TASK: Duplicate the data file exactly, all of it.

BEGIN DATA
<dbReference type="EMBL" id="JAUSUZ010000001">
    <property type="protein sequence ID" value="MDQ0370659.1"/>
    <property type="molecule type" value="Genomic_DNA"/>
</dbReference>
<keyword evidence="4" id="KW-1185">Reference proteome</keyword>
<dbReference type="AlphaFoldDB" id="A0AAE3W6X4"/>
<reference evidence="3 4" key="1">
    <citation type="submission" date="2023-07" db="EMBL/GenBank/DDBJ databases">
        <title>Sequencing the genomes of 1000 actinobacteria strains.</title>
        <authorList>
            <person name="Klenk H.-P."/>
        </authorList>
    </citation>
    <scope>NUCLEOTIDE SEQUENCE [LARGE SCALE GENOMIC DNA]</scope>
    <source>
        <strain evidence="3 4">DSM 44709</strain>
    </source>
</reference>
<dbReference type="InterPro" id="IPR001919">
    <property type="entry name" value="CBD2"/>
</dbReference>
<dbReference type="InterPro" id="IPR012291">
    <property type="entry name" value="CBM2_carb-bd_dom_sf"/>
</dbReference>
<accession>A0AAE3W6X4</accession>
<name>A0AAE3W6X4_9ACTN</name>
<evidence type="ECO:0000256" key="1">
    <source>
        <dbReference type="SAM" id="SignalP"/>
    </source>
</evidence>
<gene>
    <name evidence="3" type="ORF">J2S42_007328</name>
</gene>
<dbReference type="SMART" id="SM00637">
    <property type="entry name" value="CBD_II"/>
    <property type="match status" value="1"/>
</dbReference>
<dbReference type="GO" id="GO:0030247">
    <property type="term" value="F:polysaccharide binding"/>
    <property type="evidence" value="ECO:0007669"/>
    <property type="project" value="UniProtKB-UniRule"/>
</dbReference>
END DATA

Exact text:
<dbReference type="EMBL" id="JAUSUZ010000001">
    <property type="protein sequence ID" value="MDQ0370659.1"/>
    <property type="molecule type" value="Genomic_DNA"/>
</dbReference>
<keyword evidence="4" id="KW-1185">Reference proteome</keyword>
<dbReference type="AlphaFoldDB" id="A0AAE3W6X4"/>
<reference evidence="3 4" key="1">
    <citation type="submission" date="2023-07" db="EMBL/GenBank/DDBJ databases">
        <title>Sequencing the genomes of 1000 actinobacteria strains.</title>
        <authorList>
            <person name="Klenk H.-P."/>
        </authorList>
    </citation>
    <scope>NUCLEOTIDE SEQUENCE [LARGE SCALE GENOMIC DNA]</scope>
    <source>
        <strain evidence="3 4">DSM 44709</strain>
    </source>
</reference>
<dbReference type="InterPro" id="IPR001919">
    <property type="entry name" value="CBD2"/>
</dbReference>
<dbReference type="InterPro" id="IPR012291">
    <property type="entry name" value="CBM2_carb-bd_dom_sf"/>
</dbReference>
<accession>A0AAE3W6X4</accession>
<name>A0AAE3W6X4_9ACTN</name>
<evidence type="ECO:0000256" key="1">
    <source>
        <dbReference type="SAM" id="SignalP"/>
    </source>
</evidence>
<gene>
    <name evidence="3" type="ORF">J2S42_007328</name>
</gene>
<dbReference type="SMART" id="SM00637">
    <property type="entry name" value="CBD_II"/>
    <property type="match status" value="1"/>
</dbReference>
<dbReference type="GO" id="GO:0030247">
    <property type="term" value="F:polysaccharide binding"/>
    <property type="evidence" value="ECO:0007669"/>
    <property type="project" value="UniProtKB-UniRule"/>
</dbReference>